PASADENA, Calif. — He could’ve been a veterinarian like his dad, or a classy waiter or even a forest ranger. But Robert Knepper’s passion was acting which was ignited when he saw “Ten Little Indians” as a kid at the local community theater.
“When I was growing up in Ohio my mother did props at the Maumee Civic Theater … I remember sitting down in front and there was this actor named Jim Rudes who was playing the judge. … It was like I was inside the play.”
Staying inside the play became a life goal for Knepper, 53. “The secret for me was I never had something I could fall back on,” he said.
“Because I decided I was going to be an actor, I went to Northwestern, I was so gung ho to get into professional theater in downtown Chicago … I auditioned for a play my last year in January, and I got it.
“I thought, ‘Now what do I do? I’m in a professional play, but I’m still in school.’ I called up my dad and said, ‘I’m dropping out of school.’ Four years – he paid for it all. He was so mad at me. I said, ‘Dad, I don’t need a piece of (expletive) pigskin to prove I can act. I’m not going to be a teacher. I don’t need a diploma.’ I wished I’d gotten one, but I kept thinking, ‘I don’t have anything to fall back on.’ ”
Years later Knepper was to regret that decision, but he went on to star in shows like “Prison Break,” “Carnivale,” “Heroes” and his latest, the CW’s thriller “Cult,” which probes the excesses of fandom. This show marked a coup for Knepper, who essaid two roles – an actor and the character the actor plays on a TV show.
Acting proved fruitful until he married and had his son, Ben, 10 years ago.
“Tory, my then-wife, said to me, ‘You’ve got to bring in more money. We got a new baby. Either I have to get a job and bring in more money, or ...’ When I first moved to New York I worked in a restaurant and I loved being a waiter,” he said, shifting in his chair.
“I was tired and by the time I got to the theater at night – everything was raw. And it was great. I loved people. I always made 20 percent from everybody I served. I was as particular as a waiter as I am as an actor.”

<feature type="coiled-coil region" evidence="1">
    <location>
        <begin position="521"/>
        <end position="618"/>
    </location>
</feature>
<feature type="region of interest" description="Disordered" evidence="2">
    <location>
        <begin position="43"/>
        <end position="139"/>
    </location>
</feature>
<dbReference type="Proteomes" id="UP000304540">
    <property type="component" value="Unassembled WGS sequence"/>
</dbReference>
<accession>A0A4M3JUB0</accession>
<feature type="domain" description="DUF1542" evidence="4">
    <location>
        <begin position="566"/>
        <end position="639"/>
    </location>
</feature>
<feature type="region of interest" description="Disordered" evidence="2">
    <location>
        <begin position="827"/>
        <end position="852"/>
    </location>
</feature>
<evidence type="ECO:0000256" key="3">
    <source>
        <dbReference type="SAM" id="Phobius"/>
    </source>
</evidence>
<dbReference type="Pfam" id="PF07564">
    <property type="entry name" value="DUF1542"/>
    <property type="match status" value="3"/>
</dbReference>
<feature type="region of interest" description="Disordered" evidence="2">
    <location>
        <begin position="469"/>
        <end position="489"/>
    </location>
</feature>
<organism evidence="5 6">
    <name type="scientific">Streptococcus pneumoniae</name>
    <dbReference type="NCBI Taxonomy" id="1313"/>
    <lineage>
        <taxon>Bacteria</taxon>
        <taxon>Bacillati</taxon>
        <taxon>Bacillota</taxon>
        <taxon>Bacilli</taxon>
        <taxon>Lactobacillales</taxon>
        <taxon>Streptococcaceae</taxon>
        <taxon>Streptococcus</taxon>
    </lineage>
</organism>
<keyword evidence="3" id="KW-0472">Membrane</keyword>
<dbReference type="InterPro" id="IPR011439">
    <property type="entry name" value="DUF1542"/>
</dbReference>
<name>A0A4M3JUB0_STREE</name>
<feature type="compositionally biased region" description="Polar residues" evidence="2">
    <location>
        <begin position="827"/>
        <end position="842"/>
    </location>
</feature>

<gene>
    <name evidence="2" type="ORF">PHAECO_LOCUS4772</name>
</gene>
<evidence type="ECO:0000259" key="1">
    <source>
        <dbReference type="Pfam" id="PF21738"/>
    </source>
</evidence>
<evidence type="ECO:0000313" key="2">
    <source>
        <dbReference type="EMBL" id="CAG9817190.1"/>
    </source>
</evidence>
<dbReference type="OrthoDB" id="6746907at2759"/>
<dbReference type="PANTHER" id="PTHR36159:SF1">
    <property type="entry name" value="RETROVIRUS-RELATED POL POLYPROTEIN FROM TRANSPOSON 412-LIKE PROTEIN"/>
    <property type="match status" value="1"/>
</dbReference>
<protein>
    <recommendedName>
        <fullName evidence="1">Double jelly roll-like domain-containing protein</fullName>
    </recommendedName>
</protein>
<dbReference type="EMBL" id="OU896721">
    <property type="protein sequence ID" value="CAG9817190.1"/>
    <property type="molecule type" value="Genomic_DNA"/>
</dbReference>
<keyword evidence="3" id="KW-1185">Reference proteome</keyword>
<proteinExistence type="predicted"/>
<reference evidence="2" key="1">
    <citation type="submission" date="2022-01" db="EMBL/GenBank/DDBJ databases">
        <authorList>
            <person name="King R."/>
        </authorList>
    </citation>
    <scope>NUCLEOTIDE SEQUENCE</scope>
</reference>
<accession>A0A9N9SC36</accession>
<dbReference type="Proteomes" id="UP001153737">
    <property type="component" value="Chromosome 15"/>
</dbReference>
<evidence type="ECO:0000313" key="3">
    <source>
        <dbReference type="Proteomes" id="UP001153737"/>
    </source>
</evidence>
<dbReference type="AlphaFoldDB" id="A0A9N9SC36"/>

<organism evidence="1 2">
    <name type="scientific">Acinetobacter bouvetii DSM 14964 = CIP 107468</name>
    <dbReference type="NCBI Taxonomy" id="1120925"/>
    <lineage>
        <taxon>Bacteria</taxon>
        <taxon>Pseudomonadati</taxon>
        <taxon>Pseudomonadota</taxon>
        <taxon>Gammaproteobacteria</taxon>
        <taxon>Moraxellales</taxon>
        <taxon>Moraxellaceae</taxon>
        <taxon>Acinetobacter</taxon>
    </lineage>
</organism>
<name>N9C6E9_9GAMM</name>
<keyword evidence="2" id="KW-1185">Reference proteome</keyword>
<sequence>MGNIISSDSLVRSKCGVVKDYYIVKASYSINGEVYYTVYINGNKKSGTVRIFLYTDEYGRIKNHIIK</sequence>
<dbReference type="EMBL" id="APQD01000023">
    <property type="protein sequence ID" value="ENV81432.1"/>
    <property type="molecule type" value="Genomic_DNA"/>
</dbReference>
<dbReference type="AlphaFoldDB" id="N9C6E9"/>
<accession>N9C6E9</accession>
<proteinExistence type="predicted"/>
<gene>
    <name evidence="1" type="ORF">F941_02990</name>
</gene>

He told his wife, a former casting director, he would find something else to do. “I said, ‘Be home, be the mom. Let me figure it out.’ So I said I just can’t wait tables so I thought I got to do something I love. What do I love besides acting? I love nature because I grew up on farms and I grew up near forests … I love nature. That’s not going to get me any money.”
He decided to try to teach acting and applied at UCLA. But because he had no diploma he was rejected. Instead he was offered a job instructing adult classes for $50 a class.
“I thought that’s not going to cut it. So I thought what’s my second thing? Nature. I thought, ‘I’ll be a park ranger.’ So I drove up to Will Rogers State Park and put in an application to be a park ranger. I thought, ‘I’d cleaned my dad’s dog cages growing up and I know what it’s like to clean toilets, so that’s probably what a ranger does most of the time – and I think I might look good in that hat .’“
The day after he submitted his application he was called for “Prison Break.”
“It was a Friday and we started shooting on Monday in Chicago. I was never so close to giving up my love … Nothing against those professions, I was just giving up my heart. And I called UCLA and I said, ‘I’m doing this new show. It’s not a safe bet. A lot of shows don’t go. I’m supposed to start teaching with you in January, but I don’t think you should put me on the syllabus because it might not work out.’ ”
Laughing, he said, “I never heard from Will Rogers Park, never heard boo … We shoot all episodes, June, July, the show’s on, and it explodes. In November. I hear from Will Rogers Park. They said, ‘Robert Knepper, we have a job for you but we don’t think you’re going to need it.’ I started crying on the phone and said, ‘You have no idea how happy you make me feel because I was totally willing to be a park ranger for you because I love Will Rogers Park and love nature so much, but I’m very glad I don’t have to do that.’
“It went from me begging them to scrub their toilets to the end of the phone call when I said to them, ‘Anytime you need me to help out with fundraising, I would love to help.’ And that’s what I try to do because you never know what’s going to happen.”
Trace Adkins is one of the celebrities returning to NBC for the “All-Star Celebrity Apprentice” on Sunday. Each contestant works for a charity of their choice and for Adkins, it’s the Red Cross. He has good reason. “In June of 2011 my house burned down, and I was in Alaska doing a show, and the Red Cross was there,” he said.
“The Red Cross showed up, took care of my family, and it really touched me. And I was ashamed of myself that I didn’t know that the Red Cross responded to house fires. I thought they were grand-scale natural disasters, and that was about it. And I was ashamed of myself that I didn’t know that they responded to 70,000 house fires a year. And the fact that they were there and took care of my family when I couldn’t be there, I just felt like I owed them.”
Adkins said for a month he resisted returning to the fiercely competitive show. “The first time I was on ‘The Celebrity Apprentice’ was one of the most stressful periods of my adult life, and I didn’t want to come back and do it again. So it took my house burning down to get me to come back,” he said.